Medical device companies must comply with a list of strict requirements throughout the duration of their product's lifecycle. These compliance efforts will be put to the test once an FDA inspection or ISO audit rolls around. As it turns out, there are a few common culprits when it comes to compliance issues for manufacturers.

In this episode of the Global Medical Device Podcast, Jon Speer talks to Tom Rynkiewicz, Vice President of Life Sciences for RA/QA and ASQ Certified Quality Auditor, about the three most common compliance issues and offer answers to questions like, why are the same select areas continuing to cause issues and what’s beyond these recurring compliance issues?

Some highlights of this episode include:

  • Based on FDA data, the same issues are the top issues year after year. Are people simply not paying attention to the observations they receive? Are they intentionally not being compliant? Probably not, but then, what are the reasons?
  • FDA does not require medical device companies to share internal audit results that address components of a quality system. Rather than being dishonest, hire an independent, third-party to conduct internal audits. 
  • Another issue with internal audits is that only individual components of the quality system are audited. However, when FDA performs an inspection, they inspect the entire quality system - all components combined.
  • The corporate management mindset is to manage complaints and CAPAs. However, the entire process should be built upon having zero complaints. Improve the product, make it safer, make it better quality to not get complaints.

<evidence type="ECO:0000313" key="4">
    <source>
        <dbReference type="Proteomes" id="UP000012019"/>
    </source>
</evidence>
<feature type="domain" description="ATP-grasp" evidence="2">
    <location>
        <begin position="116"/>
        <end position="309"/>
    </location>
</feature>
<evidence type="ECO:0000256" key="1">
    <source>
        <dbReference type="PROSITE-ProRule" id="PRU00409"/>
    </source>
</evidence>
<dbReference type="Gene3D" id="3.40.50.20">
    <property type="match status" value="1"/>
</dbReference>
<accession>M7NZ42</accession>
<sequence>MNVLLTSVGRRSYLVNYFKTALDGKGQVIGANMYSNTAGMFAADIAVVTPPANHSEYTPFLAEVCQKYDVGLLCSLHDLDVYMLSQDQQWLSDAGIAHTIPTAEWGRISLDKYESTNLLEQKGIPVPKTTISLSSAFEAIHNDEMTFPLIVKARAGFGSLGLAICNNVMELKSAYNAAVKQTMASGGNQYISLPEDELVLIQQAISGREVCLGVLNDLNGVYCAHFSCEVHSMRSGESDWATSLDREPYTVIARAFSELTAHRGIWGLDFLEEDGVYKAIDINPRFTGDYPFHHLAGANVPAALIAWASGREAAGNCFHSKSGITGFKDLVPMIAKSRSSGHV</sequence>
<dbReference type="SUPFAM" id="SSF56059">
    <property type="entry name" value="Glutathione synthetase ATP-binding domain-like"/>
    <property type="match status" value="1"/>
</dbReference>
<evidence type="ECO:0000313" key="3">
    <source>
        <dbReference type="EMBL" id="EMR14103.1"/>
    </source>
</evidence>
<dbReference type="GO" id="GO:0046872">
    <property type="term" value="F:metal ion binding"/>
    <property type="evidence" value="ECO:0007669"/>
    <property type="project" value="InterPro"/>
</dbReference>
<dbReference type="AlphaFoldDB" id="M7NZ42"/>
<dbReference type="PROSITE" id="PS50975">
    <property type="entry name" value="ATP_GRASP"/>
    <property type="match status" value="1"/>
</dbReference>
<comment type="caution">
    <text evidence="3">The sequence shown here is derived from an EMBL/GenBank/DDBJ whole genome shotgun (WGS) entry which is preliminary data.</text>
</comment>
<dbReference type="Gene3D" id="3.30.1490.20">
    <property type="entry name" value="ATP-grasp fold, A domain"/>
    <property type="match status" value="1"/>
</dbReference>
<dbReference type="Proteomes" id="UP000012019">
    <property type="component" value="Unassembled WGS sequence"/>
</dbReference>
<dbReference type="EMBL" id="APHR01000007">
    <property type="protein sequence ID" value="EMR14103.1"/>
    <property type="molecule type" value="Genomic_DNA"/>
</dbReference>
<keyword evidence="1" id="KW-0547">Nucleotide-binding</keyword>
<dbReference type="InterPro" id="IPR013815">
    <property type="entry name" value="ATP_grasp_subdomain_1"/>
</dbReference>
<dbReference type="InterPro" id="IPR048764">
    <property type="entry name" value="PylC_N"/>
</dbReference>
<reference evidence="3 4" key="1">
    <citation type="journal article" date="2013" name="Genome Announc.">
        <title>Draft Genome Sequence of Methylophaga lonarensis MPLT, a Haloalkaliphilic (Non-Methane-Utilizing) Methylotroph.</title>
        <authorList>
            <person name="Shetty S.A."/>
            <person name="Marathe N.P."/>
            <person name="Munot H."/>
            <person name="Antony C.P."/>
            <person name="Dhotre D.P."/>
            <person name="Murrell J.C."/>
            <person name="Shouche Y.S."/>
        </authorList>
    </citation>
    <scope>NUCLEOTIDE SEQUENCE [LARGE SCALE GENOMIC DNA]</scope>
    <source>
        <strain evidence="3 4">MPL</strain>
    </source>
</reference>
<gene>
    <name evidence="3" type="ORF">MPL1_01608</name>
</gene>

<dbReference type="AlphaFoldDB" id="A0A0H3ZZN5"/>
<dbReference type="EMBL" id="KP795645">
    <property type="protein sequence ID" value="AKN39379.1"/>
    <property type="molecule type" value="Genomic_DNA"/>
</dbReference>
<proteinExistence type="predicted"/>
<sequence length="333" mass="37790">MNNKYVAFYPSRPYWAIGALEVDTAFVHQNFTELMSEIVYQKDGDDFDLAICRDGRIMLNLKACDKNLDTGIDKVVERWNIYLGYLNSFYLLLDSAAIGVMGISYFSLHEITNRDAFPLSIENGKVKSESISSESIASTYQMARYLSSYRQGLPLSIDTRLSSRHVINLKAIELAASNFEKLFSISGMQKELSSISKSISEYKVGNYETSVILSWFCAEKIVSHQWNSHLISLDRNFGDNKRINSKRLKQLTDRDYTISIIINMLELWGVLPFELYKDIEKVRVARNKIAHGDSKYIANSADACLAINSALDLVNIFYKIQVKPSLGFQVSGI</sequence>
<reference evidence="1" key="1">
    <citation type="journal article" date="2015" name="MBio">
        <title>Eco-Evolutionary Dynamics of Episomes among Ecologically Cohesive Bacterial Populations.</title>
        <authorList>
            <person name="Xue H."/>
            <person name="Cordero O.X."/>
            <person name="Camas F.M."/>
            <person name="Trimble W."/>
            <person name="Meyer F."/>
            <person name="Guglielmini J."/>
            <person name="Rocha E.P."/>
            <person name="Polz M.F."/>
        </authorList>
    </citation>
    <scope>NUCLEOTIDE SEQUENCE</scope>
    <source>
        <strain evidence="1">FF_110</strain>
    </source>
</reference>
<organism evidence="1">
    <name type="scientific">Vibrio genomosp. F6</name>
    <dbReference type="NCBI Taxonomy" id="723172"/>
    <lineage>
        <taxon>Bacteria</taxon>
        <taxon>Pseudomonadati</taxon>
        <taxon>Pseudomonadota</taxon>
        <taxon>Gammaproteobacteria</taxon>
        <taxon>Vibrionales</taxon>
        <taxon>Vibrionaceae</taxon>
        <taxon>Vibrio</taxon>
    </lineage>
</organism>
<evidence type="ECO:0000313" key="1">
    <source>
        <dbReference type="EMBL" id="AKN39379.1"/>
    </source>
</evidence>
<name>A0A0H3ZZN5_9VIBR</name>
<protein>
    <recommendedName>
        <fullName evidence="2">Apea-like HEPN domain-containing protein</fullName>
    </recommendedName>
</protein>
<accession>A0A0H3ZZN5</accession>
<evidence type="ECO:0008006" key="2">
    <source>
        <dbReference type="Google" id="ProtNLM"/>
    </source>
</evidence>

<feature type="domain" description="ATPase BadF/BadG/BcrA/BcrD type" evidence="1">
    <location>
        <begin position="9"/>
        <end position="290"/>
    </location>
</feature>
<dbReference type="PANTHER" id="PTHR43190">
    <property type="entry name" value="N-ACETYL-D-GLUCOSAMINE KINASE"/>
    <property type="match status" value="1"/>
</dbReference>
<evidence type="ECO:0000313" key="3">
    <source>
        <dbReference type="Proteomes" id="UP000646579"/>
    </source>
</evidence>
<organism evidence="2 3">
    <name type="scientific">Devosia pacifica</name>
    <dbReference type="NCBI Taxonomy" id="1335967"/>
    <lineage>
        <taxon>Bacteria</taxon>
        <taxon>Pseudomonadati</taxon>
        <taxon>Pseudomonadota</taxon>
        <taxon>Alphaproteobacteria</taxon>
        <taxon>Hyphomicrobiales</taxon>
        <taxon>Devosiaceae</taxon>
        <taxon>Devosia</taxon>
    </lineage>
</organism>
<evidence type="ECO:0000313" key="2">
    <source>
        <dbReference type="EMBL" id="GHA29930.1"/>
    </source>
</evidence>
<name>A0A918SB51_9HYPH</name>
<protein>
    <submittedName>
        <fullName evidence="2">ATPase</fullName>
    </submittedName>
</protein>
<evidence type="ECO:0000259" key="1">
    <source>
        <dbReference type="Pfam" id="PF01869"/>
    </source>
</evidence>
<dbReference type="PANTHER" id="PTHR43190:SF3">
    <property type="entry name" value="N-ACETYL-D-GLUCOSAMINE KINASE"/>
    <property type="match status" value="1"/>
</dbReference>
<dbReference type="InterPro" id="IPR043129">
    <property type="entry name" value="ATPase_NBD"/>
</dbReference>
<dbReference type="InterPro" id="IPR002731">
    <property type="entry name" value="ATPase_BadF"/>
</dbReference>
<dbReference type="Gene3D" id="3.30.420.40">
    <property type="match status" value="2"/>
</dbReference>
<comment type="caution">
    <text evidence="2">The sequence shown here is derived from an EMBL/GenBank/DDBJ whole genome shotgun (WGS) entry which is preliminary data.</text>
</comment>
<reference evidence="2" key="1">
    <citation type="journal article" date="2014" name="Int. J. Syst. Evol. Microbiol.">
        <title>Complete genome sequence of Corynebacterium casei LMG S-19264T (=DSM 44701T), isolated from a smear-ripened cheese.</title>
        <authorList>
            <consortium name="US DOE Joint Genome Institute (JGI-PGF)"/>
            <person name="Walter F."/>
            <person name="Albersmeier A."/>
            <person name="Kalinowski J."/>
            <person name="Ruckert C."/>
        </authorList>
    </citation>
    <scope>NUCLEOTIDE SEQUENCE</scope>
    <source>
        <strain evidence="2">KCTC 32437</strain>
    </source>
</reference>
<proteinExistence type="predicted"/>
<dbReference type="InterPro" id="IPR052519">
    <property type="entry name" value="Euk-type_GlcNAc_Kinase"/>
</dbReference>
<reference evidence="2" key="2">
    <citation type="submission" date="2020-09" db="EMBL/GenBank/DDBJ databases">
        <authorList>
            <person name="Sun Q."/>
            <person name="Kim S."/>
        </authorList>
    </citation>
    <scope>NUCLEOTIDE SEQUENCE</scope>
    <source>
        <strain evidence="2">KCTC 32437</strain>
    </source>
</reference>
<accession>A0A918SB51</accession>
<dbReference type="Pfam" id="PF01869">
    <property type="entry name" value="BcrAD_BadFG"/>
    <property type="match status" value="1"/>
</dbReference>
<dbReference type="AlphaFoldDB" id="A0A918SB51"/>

• The CAPA effectiveness measure is not always effective. Some elements may be good to know, but do not actually measure the effectiveness of CAPAs.
  • FDA audits will find something. Nobody’s perfect, including inspectors. Their ultimate goal is to improve products and safety.
  • Human Behavior: Be honest, transparent, and take a system approach to gain efficiency and true quality culture.

Memorable quotes from Tom Rynkiewicz: 

“Out of just human behavior, they want to help each other. So, they are not brutally honest.”

“The second issue about internal audits is they’re auditing individual components of the quality system. When the FDA comes in, they inspect the quality system.”

“We all manage our complaints. We manage our CAPAs, and as long as they hit some acceptable threshold, we’re good.”

“Shouldn’t the entire process be built upon having zero complaints? The reason we’re doing this is to improve the product, make it safer, make it better quality, so we don’t have to manage complaints.”

Links:

FDA - Medical Devices

ISO 13485 - Medical Devices

FDA - Corrective and Preventive Actions (CAPA)

FDA - Case for Quality Program

FDA - Current Good Manufacturing Practices (CGMP) Regulations

Tom Rynkiewicz on LinkedIn

Raland Compliance Partners

The Five Behaviors by Patrick Lencioni

Greenlight Guru Academy

The Greenlight Guru True Quality Virtual Summit

MedTech True Quality Stories Podcast

Greenlight Guru YouTube Channel

Greenlight Guru